Politics, government and public life for Southern California

Congress: turn down the helicopter noise

helicopter hearing

Erika Aguilar/KPCC

Residents filled a Sherman Oaks middle school cafeteria last year to attend a public hearing hosted by the Federal Aviation Administration on noisy helicopters.

California lawmakers are once again pushing federal aviation officials to regulate helicopters flying over L.A. County neighborhoods. Residents have been complaining for years about the noise.

Democratic Congressman Henry Waxman understands the appeal of seeing movie star homes from the air, but he says with the canyons and the valleys in the L.A. area, the sound is amplified "and we’ve received many, many complaints about the excessive noise from these helicopters."

Waxman has joined California Senators Dianne Feinstein and Barbara Boxer, as well as House Democrats Brad Sherman and Adam Schiff, in reintroducing a bill requiring the Federal Aviation Administration to set guidelines on flight paths and minimum altitudes for choppers flying over L.A. County. 

Congressman Schiff says it wouldn’t eliminate all helicopter noise — police and emergency responders would be exempt from the restrictions. But he says it would have "the greatest impact on paparazzi that hovers over Lindsey Lohan’s apartment every time she has a court appearance or some of the tours in the Hollywood Hills or the Rose Bowl."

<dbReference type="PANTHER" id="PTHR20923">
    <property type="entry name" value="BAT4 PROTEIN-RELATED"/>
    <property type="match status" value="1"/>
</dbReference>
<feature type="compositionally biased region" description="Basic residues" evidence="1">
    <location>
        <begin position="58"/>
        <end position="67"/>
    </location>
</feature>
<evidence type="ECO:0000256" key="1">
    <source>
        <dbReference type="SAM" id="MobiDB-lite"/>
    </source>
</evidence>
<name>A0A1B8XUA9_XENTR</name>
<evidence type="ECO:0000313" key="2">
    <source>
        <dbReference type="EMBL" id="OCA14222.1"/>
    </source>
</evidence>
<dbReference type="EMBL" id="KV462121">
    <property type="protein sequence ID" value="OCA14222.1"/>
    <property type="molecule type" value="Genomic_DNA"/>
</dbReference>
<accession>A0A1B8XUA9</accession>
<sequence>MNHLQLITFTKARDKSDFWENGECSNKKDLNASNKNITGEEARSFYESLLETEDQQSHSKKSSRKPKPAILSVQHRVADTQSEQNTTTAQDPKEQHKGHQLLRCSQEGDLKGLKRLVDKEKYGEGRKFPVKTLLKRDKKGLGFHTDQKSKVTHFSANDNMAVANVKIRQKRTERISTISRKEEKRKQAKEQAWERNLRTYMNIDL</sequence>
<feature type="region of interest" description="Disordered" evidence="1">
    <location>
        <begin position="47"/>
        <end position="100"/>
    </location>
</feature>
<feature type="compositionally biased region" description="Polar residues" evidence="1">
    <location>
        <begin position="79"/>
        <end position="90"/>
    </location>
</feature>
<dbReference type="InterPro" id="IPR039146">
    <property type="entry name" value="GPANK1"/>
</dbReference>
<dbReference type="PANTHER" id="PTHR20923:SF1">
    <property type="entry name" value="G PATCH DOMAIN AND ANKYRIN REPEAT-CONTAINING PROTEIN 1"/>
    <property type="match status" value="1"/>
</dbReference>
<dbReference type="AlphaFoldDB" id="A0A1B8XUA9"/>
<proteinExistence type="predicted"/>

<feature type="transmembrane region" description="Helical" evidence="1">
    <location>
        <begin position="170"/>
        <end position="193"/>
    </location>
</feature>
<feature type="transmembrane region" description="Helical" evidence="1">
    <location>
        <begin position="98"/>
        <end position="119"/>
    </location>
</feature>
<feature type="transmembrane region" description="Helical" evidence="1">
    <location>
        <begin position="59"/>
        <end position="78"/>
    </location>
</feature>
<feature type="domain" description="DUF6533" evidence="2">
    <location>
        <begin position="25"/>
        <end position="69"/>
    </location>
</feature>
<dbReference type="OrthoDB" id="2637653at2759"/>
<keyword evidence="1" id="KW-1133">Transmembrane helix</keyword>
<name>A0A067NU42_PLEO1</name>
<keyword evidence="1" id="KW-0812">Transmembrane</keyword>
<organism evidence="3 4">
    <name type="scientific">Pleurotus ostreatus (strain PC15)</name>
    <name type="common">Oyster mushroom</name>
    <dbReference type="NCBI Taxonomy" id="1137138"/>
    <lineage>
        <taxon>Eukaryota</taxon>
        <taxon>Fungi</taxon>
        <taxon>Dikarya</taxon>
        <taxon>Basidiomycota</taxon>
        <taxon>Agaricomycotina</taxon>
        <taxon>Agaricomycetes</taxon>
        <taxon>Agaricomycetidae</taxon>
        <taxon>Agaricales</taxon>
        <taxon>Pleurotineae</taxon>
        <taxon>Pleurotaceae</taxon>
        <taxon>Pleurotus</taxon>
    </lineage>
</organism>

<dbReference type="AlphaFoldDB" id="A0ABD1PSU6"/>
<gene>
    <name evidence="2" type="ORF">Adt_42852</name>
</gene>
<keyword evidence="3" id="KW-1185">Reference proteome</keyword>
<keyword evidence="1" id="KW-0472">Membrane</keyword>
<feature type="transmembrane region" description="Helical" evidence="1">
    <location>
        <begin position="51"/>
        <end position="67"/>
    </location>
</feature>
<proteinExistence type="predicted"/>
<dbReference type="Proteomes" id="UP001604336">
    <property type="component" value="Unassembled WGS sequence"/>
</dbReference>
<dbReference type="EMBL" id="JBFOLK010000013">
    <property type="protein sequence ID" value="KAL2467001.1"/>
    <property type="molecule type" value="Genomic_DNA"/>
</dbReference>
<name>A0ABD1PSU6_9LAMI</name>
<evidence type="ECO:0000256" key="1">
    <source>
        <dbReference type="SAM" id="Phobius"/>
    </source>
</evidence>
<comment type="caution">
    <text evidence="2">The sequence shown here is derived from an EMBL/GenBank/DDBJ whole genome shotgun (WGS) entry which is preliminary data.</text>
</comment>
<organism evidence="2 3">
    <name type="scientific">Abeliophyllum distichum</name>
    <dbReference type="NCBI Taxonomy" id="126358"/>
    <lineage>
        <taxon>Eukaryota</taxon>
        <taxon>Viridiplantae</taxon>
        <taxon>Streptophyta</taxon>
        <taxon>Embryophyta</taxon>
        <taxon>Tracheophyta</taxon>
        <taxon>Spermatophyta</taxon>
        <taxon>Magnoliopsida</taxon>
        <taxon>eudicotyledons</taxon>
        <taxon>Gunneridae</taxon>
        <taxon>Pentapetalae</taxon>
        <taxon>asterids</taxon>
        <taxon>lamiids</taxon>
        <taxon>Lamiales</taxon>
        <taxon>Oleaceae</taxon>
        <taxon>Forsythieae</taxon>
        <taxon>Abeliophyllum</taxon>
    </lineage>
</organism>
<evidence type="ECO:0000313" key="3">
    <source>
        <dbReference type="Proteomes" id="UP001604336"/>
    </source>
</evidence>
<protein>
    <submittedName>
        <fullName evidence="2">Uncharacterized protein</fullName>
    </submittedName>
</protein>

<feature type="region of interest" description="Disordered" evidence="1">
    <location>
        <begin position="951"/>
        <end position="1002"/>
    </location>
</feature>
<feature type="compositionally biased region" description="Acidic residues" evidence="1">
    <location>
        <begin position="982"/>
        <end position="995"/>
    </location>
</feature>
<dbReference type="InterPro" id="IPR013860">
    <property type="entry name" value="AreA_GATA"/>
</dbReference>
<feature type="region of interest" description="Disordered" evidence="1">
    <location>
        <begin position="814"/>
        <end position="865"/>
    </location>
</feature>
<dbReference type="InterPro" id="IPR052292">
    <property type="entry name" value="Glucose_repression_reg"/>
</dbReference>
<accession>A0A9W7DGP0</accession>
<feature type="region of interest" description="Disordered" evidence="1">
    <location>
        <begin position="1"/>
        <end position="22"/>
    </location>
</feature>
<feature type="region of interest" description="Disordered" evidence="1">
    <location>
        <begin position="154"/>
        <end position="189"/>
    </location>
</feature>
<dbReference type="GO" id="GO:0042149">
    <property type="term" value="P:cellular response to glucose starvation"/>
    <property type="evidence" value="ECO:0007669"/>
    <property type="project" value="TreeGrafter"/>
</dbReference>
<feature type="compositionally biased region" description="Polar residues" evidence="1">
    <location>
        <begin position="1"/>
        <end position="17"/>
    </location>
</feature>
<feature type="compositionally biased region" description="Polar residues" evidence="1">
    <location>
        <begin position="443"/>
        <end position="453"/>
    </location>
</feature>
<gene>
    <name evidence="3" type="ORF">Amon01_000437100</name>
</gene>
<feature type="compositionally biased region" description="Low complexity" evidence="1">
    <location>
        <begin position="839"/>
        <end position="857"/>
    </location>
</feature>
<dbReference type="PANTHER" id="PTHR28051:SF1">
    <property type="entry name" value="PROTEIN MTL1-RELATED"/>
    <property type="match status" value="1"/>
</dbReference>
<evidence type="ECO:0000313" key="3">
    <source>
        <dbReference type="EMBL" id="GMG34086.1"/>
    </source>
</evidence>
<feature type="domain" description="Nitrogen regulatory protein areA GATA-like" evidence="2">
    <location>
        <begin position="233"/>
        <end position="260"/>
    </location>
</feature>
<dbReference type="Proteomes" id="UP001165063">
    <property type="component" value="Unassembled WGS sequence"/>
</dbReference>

Schiff says he's had several meetings with neighborhood residents that were interrupted by helicopter noise. "They came flying overhead," he says, "and we had to cease the conversation until they left."

Southern California lawmakers have been urging the FAA to do something about helicopters over L.A. County for several years. The FAA is scheduled to release a report on chopper noise in May, but it may include guidelines rather than new rules. The bill would make regulations mandatory, not voluntary.

There is a precedent for helicopter restrictions: New York's Long Island already has chopper rules in place to restrict noise.

 

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House passes DNA bill, but Senate may run out of time

Senate Impeachment Committee Begins Hearing For District Judge Porteous

Mark Wilson/Getty Images

Rep. Adam B. Schiff (D-CA) says "Katie's Law" is designed to catch suspects who are falling through investigative cracks.

The House of Representatives on Tuesday passed “Katie’s Law.” It’s named for a college student who was raped and murdered by a man who had been arrested numerous times, but not tied to her crime for several years because his DNA hadn’t been collected. The measure’s sponsor is Democratic Congressman Adam Schiff of Burbank, a former U.S. Attorney.

California already collects DNA from anyone arrested for a felony. Schiff says about half the states in the nation don’t.

"In those cases where it hasn’t been used," says Schiff, "people have gone on and murdered others or raped others and it’s just appalling that when we could take them off the street, when we could identify these people, that we don’t do it."

The bill provides funds to states for DNA collection kits to gather samples from those arrested for murder, sexual assault, kidnapping, burglary and aggravated assault. It uses money already set aside to help reduce a backlog of DNA cases.

Schiff says that backlog has been greatly reduced.  A regional DNA lab — funded by $1.5 million in federal dollars — just opened in Glendale to serve the Foothill communities and take the strain off L.A. County labs.

A Senate version of Katie’s Law still awaits a floor vote. If it isn’t taken up before the end of the year, Schiff’s bill will have to be re-introduced in the new Congress. 

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